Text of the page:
New head of prisons must embrace criminal justice reform
With Michael Carvajal having announced his resignation, President Biden is now hunting for a new Federal Bureau of Prisons director. It is of utmost importance that he appoint someone who understands the importance of criminal justice reform.
Although President Biden discussed the need for changes to the criminal justice system at length on the campaign trail, his administration has yielded few accomplishments in this space over the last year.
The BOP director is responsible for implementing reforms to the justice system and represents one of the president’s key advisors on criminal justice policy. Filling the position with an advocate for reform could represent an inflection point for the administration on this issue.
The importance of the Biden administration keeping its word on this policy objective cannot be overstated. In an age of deep partisan division, criminal justice reform is one issue that bridges the divide because it impacts the families and lives of so many Americans. The continued implementation of First Step Act reforms is hugely important; there is still much work to be done, particularly in the area of “second chance” initiatives.
Nearly one in three American adults has some kind of criminal record. These tens of thousands of Americans are often denied access to employment, education and even housing. Even the lowest level offense can have a lifelong impact because of the many barriers it creates.
Job application studies have found that people with records are 50 percent less likely to be called back for a job offer or interview compared to “otherwise identical applicants with no criminal record.” That is in part why 60 percent of formerly incarcerated people remain unemployed 12 months after their release and formerly incarcerated men earn 40 percent less than their peers.
But the impact of one’s criminal record is more than personal.
A 2016 report from the Center for Economic Policy Research estimated that the inability of people with a criminal record to enter the workforce brings losses as high as $87 billion to annual gross domestic product. The financial pains of the COVID-19 pandemic and the significant labor shortages associated with it only compound this financial pain for employers.
Nearly half of U.S. children also have at least one parent with a criminal record. Their futures are directly correlated with their parents’ level of education and financial stability. A 2015 study demonstrated the devastating impact a parent’s criminal record can have on their children in terms of economics, education, housing, and overall stability.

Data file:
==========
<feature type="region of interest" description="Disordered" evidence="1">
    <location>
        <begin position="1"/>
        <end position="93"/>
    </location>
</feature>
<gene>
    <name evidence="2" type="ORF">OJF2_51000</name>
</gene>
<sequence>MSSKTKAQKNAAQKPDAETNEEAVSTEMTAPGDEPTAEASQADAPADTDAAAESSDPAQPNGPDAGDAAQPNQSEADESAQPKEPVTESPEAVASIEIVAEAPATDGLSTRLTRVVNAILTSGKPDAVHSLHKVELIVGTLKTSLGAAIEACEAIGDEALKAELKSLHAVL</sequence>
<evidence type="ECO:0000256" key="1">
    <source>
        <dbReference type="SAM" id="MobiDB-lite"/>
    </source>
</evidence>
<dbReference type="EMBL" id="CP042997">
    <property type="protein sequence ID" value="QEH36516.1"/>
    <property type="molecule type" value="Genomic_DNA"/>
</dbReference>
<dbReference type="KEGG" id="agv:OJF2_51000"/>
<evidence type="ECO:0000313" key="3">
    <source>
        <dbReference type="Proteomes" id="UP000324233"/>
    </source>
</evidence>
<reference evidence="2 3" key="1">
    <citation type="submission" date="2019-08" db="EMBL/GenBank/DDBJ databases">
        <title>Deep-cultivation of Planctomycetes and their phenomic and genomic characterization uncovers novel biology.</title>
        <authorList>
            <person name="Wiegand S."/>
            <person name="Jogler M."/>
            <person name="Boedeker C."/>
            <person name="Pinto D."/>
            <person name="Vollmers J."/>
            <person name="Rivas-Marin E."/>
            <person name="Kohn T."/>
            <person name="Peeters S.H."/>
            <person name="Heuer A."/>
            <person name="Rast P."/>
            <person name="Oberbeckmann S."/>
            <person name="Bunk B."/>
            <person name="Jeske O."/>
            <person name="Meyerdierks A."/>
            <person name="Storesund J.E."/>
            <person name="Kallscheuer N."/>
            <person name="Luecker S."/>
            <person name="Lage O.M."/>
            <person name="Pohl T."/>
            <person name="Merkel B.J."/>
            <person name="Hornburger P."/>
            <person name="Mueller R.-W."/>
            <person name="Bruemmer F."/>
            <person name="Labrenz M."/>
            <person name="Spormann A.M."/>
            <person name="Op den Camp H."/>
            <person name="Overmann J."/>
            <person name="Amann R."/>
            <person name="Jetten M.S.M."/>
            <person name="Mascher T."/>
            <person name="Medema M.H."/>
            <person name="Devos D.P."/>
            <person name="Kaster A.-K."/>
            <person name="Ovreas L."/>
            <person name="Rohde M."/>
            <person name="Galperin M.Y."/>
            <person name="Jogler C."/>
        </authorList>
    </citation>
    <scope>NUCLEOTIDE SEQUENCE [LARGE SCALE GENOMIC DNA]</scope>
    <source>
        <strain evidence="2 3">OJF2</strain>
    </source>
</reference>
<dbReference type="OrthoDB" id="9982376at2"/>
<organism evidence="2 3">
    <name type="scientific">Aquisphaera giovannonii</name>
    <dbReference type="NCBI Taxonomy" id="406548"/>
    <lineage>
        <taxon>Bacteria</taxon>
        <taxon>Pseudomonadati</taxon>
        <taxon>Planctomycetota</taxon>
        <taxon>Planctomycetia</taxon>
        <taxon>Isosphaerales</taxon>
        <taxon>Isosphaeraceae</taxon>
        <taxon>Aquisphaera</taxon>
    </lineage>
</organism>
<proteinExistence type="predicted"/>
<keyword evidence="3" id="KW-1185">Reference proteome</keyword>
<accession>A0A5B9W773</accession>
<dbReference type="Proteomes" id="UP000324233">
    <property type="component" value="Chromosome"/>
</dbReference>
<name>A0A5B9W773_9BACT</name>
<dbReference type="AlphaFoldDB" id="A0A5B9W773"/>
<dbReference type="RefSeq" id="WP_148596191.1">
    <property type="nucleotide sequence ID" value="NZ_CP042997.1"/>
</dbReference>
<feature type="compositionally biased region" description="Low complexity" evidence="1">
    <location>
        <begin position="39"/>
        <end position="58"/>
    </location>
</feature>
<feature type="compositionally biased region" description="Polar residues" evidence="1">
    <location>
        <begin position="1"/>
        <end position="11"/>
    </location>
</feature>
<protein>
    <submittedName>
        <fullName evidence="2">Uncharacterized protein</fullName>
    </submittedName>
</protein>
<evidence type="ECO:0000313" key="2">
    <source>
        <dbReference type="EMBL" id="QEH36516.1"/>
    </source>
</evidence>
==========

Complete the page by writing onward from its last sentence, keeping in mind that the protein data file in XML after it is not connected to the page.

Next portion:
For all these reasons and more, it is time to give our fellow Americans who have demonstrated they deserve a second chance an actual legitimate chance at success post-incarceration. The data show that doing so would be both the best ethical choice as well as the most reasonable policy.
It would also reduce crime.
Congress is currently considering bills, such as the Clean Slate Act, that will reduce recidivism by facilitating rehabilitated Americans’ ability to work and engage in productive activities. This bill would expunge the records of certain nonviolent offenders after they have served their time, thus restoring broken families and allowing employers to hire new workers, expand their businesses, and grow the economy. Such reforms enjoy bipartisan support, with 70 percent of Americans, including 66 percent of Republicans, favoring efforts to seal the records of nonviolent offenders.
The Biden administration says it supports these efforts. Now, it just needs to work with Congress to put its rhetoric into action. Installing the right leader at the soon-to-be vacated position at the Federal Bureau of Prisons would represent the right place to start. The fate of millions of Americans is counting on it.
Jason Pye is the director of rule of law initiatives for the Due Process Institute. Follow him on Twitter @pye
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